FAQs

You are constitutionally allowed to represent yourself in a criminal case. This does not make it a good idea. Drunk driving defense in Washington, DC is a very complex area of law that requires skill at trial techniques as well as knowledge of administration of field sobriety tests, breathalyzer operation, blood testing, police procedure, and recent developments in the law. It is recommended that you hire a lawyer who specializes in this area rather than just a lawyer who will handle a DUI occasionally.

The Washington, DC Metro Police maintain a list of the location of all photo enforcement cameras. The list is publicly available on the MPD website.

Currently, the MPD does not make any attempt to identify the driver of a vehicle issued photo enforcement ticket. The police will simply mail the ticket to the registered owner of the vehicle who can pay the ticket, or send an affidavit that they were not driving at the time. The driver must identify who was driving and the ticket and affidavit will be mailed to that person. They do not currently issue points to the owner of the vehicle, because they cannot prove who is driving. Other states also take a photo of the driver and do issue points.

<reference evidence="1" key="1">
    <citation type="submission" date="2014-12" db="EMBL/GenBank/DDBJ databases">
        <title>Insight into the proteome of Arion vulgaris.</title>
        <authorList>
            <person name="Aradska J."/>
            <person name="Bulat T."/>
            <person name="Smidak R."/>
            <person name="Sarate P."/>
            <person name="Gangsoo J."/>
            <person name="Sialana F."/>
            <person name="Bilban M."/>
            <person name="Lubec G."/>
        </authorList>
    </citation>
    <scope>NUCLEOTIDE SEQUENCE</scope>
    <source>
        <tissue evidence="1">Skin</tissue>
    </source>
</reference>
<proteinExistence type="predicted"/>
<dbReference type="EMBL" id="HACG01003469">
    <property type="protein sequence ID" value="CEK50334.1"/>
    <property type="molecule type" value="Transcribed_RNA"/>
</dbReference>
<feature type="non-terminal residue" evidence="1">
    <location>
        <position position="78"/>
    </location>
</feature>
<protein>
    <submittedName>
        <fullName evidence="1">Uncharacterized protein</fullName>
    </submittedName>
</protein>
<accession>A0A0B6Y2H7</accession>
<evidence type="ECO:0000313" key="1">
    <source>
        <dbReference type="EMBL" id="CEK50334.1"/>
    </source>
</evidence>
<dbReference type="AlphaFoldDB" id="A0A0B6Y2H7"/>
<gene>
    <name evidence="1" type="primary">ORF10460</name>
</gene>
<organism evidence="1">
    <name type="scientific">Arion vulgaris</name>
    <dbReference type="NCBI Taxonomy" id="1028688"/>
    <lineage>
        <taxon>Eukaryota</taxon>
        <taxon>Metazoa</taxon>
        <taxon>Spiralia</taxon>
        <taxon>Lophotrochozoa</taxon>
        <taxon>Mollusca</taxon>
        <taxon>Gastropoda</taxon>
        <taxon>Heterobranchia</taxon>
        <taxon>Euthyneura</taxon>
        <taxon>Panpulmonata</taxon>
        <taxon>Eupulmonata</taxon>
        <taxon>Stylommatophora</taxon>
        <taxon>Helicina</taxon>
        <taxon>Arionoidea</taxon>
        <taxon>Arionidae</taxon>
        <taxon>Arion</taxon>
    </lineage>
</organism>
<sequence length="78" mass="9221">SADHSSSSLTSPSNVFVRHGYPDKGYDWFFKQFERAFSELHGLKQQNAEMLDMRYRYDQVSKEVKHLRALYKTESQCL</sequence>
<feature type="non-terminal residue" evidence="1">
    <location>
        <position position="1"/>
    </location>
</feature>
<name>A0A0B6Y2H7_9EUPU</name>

Yes! Just because you have a valid prescription for a drug does not mean you are allowed to drive after taking it. The law prohibits driving under the influence of intoxicating drugs or alcohol. You do not need a prescription to buy a bottle of whiskey but you obviously aren’t allowed to drink it and then drive your car. It is no different with prescription narcotics or other drugs.

If you’ve ever seen the TV show COPS, you probably know the answer to this question. You are likely to still get arrested. On the upside, it may give an explanation for the odor of alcohol on your breath, but it may also give the police probable cause. You have a constitutional right to remain silent — it is probably best to use that right when stopped for a Drunk Driving in Washington, DC.

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